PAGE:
JERUSALEM - Israel has rejected a decision by the International Criminal Court in the Hague to launch an investigation into whether Israel committed war crimes in the Gaza Strip. A court prosecutor said she also might investigate Hamas, which rules Gaza. Israel says the ICC has no jurisdiction because Palestine is not a state.
The International Criminal Court's chief prosecutor said she believes there is enough evidence to launch an investigation into whether Israel committed war crimes in the West Bank, east Jerusalem and the Gaza Strip.
Fatou Bensouda's decision came after more than four years of investigation following a Palestinian request into Israel's conduct.
"In brief I am satisfied that 1: war crimes have been or are being committed in the West Bank, east Jerusalem and the Gaza Strip; 2: that potential cases arising from this situation would be admissible; and 3: that there are no substantial reasons to believe that such an investigation would not serve the interests of justice," said Bensouda.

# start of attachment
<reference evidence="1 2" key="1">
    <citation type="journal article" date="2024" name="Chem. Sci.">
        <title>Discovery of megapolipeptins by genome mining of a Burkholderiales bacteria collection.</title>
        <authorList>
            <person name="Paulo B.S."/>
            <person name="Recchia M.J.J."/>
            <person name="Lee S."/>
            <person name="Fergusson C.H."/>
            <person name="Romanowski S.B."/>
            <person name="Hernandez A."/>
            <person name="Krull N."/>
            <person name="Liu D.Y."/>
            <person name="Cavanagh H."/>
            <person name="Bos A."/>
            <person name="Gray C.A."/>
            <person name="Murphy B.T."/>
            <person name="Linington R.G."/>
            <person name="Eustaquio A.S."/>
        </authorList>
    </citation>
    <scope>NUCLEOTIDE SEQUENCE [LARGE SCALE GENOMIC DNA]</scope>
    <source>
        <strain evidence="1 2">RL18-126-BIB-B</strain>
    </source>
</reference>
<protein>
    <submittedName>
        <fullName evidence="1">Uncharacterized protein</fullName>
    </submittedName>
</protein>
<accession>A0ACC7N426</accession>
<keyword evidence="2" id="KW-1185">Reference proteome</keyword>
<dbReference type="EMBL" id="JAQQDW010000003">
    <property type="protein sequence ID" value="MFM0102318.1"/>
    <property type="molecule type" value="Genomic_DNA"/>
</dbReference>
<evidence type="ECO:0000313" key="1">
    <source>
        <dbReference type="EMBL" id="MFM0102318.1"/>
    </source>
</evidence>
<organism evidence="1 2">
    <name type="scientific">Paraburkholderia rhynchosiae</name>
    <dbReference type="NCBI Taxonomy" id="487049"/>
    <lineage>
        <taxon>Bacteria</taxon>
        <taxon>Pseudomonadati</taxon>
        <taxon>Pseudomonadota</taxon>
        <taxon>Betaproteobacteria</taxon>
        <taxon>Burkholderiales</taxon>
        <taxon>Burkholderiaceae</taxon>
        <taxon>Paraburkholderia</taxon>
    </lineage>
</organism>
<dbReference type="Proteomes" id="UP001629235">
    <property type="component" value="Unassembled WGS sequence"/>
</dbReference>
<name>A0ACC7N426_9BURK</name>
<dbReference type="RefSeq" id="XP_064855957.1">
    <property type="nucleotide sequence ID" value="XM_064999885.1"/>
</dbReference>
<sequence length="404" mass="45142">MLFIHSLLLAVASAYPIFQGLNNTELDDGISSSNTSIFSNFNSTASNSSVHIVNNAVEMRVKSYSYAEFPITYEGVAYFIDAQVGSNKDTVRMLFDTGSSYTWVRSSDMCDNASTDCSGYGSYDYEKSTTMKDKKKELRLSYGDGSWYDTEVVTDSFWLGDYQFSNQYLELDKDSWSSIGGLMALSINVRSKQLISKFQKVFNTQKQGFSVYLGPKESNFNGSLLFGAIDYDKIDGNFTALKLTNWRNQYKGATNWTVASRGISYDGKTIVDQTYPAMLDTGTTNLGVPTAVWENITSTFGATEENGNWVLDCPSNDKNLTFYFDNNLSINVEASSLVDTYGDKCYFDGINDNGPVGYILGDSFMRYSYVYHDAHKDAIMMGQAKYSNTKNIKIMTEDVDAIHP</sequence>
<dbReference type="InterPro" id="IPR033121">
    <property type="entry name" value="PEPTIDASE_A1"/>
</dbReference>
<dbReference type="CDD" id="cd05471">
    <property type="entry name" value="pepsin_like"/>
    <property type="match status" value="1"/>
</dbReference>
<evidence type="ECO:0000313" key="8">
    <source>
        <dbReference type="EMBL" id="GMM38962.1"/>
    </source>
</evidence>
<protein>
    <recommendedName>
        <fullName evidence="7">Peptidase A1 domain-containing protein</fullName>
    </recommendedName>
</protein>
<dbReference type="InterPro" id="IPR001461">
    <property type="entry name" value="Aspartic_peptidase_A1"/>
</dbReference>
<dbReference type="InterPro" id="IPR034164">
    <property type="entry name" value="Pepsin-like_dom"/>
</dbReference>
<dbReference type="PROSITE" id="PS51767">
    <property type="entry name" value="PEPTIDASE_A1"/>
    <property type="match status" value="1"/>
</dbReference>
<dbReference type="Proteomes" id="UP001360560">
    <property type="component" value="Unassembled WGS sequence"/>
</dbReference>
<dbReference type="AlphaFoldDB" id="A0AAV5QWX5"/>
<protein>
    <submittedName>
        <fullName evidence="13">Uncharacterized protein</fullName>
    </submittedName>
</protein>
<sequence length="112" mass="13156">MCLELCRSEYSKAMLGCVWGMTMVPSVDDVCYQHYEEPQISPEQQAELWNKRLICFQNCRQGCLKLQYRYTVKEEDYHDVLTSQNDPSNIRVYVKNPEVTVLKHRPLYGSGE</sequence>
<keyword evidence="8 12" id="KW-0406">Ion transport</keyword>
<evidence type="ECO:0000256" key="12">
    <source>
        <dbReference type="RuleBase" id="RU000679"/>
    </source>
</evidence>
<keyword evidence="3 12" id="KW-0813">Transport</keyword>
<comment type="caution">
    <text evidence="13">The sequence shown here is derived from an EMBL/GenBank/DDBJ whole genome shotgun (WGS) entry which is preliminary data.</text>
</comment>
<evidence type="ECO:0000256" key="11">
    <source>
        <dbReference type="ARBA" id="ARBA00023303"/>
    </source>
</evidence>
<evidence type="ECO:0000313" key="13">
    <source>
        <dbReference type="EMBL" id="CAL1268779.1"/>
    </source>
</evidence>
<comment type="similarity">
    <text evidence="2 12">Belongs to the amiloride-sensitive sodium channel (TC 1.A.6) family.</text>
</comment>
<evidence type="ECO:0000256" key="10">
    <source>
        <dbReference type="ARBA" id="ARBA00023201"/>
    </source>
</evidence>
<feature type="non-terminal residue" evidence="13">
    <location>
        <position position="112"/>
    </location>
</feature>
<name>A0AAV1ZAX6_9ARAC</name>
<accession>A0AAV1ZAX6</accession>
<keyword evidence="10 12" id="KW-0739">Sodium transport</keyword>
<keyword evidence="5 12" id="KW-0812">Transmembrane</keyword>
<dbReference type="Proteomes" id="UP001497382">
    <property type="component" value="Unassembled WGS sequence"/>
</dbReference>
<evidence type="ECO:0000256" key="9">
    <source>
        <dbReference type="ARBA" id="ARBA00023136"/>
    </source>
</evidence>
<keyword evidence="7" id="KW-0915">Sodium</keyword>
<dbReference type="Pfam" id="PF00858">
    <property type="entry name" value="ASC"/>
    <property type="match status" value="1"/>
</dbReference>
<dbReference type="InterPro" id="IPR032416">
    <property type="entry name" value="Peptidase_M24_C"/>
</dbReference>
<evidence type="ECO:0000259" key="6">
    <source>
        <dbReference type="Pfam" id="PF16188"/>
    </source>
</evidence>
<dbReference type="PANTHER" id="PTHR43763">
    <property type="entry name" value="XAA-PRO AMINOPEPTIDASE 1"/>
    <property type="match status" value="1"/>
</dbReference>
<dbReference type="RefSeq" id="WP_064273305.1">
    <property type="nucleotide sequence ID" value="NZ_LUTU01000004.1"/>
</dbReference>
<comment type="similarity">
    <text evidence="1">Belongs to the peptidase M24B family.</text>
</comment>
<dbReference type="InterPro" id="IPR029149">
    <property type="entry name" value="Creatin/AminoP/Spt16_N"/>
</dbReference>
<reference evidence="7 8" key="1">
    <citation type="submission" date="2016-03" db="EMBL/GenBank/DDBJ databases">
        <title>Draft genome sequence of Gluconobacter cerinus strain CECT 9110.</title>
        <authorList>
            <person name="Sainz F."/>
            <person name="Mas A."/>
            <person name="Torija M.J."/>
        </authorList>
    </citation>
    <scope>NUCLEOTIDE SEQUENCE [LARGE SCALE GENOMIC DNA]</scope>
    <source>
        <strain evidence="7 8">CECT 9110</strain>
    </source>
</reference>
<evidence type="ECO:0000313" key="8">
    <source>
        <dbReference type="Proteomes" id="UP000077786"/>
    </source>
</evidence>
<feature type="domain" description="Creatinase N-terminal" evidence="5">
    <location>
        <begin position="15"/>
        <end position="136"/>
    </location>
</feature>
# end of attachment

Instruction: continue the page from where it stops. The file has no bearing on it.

Palestinian President Mahmoud Abbas welcomed the decision.
He called it a great day and said it means the court will begin accepting Palestinian requests to try Israeli political and military officials.
A spokesman for Hamas also welcomed the decision, apparently ignoring the part of Bensouda's decision that she intends to investigate Hamas war crimes as well.
Israeli Prime Minister Benjamin Netanyahu reacted harshly to Bensouda's decision.
"This is a dark day for truth and justice. The ICC Prosecutor has apparently decided not to dismiss outright the Palestinian claim against the state of Israel. This is a baseless and outrageous decision," he said.
Netanyahu said the ICC does not have jurisdiction because Palestine is not a state.
"The ICC only has jurisdiction over petitions submitted by sovereign states, but there's never been a Palestinian state. The ICC prosecutor's decision has turned the ICC into a political tool to delegitimize the state of Israel," he said.
Prosecutor Bensouda said she had asked three ICC judges to rule on the question of whether the court has jurisdiction.